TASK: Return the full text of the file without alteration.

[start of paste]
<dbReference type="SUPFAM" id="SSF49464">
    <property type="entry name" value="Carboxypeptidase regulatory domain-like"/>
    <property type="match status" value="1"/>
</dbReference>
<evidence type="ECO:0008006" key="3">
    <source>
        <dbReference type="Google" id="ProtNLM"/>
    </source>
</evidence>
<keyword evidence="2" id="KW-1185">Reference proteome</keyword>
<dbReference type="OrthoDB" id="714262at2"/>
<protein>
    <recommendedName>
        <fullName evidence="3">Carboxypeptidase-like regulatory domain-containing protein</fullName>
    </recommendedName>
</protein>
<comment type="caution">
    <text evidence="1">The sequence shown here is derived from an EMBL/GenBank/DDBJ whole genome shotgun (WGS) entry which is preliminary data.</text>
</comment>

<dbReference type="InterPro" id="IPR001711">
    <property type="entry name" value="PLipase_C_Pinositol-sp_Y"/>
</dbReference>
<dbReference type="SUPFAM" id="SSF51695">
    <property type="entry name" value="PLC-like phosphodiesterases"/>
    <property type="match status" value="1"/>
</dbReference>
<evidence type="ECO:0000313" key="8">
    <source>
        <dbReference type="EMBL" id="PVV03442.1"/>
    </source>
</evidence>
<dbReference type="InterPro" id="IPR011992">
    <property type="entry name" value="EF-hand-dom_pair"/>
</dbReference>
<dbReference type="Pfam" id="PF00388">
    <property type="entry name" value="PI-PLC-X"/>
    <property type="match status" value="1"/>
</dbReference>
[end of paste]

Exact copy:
<dbReference type="SUPFAM" id="SSF49464">
    <property type="entry name" value="Carboxypeptidase regulatory domain-like"/>
    <property type="match status" value="1"/>
</dbReference>
<evidence type="ECO:0008006" key="3">
    <source>
        <dbReference type="Google" id="ProtNLM"/>
    </source>
</evidence>
<keyword evidence="2" id="KW-1185">Reference proteome</keyword>
<dbReference type="OrthoDB" id="714262at2"/>
<protein>
    <recommendedName>
        <fullName evidence="3">Carboxypeptidase-like regulatory domain-containing protein</fullName>
    </recommendedName>
</protein>
<comment type="caution">
    <text evidence="1">The sequence shown here is derived from an EMBL/GenBank/DDBJ whole genome shotgun (WGS) entry which is preliminary data.</text>
</comment>

<dbReference type="InterPro" id="IPR001711">
    <property type="entry name" value="PLipase_C_Pinositol-sp_Y"/>
</dbReference>
<dbReference type="SUPFAM" id="SSF51695">
    <property type="entry name" value="PLC-like phosphodiesterases"/>
    <property type="match status" value="1"/>
</dbReference>
<evidence type="ECO:0000313" key="8">
    <source>
        <dbReference type="EMBL" id="PVV03442.1"/>
    </source>
</evidence>
<dbReference type="InterPro" id="IPR011992">
    <property type="entry name" value="EF-hand-dom_pair"/>
</dbReference>
<dbReference type="Pfam" id="PF00388">
    <property type="entry name" value="PI-PLC-X"/>
    <property type="match status" value="1"/>
</dbReference>